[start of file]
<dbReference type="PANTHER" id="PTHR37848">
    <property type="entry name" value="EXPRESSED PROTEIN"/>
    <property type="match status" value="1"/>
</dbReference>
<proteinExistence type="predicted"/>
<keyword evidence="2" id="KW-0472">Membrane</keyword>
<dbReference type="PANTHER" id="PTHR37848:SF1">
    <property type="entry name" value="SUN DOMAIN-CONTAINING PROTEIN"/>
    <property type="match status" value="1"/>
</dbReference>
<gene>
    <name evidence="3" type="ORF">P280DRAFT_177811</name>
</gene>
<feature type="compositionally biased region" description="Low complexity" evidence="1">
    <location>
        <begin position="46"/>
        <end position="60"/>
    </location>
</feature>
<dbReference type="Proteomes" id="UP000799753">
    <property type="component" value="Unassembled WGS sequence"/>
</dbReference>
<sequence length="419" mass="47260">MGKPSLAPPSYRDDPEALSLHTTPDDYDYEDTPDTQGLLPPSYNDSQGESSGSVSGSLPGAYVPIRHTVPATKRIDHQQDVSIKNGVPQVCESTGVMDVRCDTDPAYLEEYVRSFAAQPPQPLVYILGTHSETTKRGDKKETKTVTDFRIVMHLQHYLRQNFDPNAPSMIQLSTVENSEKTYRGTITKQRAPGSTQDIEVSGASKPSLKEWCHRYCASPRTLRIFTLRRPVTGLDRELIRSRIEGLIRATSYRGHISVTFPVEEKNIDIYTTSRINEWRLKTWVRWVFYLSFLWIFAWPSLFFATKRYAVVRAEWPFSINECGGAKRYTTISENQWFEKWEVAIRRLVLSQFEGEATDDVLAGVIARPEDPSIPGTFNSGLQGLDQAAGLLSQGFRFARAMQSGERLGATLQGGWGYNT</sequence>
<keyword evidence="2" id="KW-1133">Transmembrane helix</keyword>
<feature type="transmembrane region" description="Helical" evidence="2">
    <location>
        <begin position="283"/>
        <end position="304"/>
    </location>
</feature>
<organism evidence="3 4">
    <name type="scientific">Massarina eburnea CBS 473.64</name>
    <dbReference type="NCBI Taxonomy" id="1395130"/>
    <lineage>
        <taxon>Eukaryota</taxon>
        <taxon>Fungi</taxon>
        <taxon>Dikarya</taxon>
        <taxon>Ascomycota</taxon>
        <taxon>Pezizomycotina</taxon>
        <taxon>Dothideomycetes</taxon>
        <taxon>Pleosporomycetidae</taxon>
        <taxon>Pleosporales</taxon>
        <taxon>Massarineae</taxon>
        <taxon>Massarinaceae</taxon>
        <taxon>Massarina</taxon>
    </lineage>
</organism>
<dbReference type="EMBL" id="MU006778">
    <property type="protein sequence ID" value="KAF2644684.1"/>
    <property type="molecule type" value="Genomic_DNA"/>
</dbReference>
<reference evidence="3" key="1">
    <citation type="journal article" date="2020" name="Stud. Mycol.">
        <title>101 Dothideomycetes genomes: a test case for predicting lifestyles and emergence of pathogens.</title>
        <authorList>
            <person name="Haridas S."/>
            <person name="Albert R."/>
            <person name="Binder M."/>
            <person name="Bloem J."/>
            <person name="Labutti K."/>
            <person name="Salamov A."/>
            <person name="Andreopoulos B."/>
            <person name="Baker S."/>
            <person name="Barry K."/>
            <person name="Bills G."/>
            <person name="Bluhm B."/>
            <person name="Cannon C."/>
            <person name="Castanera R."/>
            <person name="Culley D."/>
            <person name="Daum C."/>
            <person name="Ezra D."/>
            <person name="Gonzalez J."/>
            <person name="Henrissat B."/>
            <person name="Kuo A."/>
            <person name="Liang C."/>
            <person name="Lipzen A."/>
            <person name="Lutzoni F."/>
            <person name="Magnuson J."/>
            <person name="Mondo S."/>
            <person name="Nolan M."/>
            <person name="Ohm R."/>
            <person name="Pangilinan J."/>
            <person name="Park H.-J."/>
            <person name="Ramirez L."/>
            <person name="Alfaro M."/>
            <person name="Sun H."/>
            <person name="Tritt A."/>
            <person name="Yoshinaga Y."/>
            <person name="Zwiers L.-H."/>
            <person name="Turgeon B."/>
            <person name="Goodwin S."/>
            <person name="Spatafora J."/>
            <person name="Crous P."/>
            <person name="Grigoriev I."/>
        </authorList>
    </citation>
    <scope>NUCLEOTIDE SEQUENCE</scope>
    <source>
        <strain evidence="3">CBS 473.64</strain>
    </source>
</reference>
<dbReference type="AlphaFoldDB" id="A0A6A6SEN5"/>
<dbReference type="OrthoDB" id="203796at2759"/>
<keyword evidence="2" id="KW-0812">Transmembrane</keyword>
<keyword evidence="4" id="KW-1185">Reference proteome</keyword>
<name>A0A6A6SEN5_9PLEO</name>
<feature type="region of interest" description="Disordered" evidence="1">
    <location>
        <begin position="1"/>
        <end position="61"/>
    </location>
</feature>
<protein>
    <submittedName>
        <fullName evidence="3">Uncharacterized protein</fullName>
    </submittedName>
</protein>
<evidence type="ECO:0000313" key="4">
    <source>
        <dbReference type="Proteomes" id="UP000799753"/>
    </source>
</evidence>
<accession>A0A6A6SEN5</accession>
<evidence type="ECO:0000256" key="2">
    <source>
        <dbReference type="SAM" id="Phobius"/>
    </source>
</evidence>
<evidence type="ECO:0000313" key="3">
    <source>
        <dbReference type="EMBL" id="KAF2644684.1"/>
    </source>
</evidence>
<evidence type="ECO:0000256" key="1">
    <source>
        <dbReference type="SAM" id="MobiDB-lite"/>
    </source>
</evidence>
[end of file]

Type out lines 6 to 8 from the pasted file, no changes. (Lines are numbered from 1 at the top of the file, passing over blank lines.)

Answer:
<keyword evidence="2" id="KW-0472">Membrane</keyword>
<dbReference type="PANTHER" id="PTHR37848:SF1">
    <property type="entry name" value="SUN DOMAIN-CONTAINING PROTEIN"/>